Sonja's not horsing around with Merinos

Kate PollardCountryman

Paddock-run is how Olympic medallist Sonja Johnson describes her Parkiarrup Merino rams.

The equestrian rider won a silver medal at the Beijing Olympics as part of the three-day eventing team but missed out on selection this year after breaking her pelvis.

With the Olympic Games off the agenda, Sonja decided to focus on her other challenge and passion, Merinos.

For the first time, Parkiarrup stud participated in day one of WA Merino Week by exhibiting at Hyfield on Monday.

"Last year we sold a few sheep and this year we are getting a bit more serious about it," Sonja said.

Parkiarrup stud was registered four years ago and is based on genetics from Anthony Archer's Norwood Merino stud in Tasmania.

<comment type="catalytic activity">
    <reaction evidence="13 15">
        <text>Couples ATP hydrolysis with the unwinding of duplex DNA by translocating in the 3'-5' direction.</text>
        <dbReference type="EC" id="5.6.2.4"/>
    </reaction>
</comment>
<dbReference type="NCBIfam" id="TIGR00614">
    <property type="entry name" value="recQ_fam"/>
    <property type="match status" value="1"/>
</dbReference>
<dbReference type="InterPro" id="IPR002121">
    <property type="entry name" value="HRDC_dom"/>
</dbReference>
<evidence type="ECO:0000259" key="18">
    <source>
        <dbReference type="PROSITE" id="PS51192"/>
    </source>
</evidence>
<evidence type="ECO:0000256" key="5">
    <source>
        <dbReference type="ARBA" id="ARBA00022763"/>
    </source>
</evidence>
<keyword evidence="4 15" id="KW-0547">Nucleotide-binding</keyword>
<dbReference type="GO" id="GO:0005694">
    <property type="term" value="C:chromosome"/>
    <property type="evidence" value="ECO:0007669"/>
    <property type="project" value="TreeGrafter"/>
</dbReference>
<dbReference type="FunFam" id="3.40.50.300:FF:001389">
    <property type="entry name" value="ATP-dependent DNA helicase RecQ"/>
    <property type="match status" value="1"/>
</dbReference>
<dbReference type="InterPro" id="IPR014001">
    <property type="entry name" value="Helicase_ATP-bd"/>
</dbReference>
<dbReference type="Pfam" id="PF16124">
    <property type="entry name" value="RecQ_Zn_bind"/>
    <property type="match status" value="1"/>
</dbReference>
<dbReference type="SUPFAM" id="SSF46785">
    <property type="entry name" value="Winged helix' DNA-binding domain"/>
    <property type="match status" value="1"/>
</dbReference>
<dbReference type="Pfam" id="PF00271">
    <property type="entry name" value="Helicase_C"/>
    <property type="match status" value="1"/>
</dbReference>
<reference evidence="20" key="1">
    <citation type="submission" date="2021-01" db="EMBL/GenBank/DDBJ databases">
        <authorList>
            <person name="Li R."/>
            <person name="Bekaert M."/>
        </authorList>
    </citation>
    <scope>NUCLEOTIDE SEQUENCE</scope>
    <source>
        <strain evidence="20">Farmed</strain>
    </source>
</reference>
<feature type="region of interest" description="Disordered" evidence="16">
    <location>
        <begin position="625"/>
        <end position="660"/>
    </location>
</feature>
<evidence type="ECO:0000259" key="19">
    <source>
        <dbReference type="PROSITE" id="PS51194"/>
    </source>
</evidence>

Bill Johnston is on board as stud adviser.

This year Parkiarrup will have 150 green tag rams for private selection from a drop of 400 ram lambs.

"They are commercial-run, plain-bodied and we haven't mulesed a sheep since 2009," Sonja said.

"Anything in our Merino flock that shows a hint of wrinkle goes off and breeds a prime lamb."

Farming in the high rainfall area of Manypeaks, Sonja, who farms with her family, is aiming for soft white wools with fluid wax nourishment throughout.

"We want white wools that are wrinkle free and highly aligned because there is plenty of research mainly by CSIRO, going back over many years, proving the advantages of deep bold crimped wool in terms of improving haute, so we are very keen on getting that," she said.

"And they have to be a sheep that can cope with running in the paddock and having lambs and growing lambs, while I run around the world riding horses."

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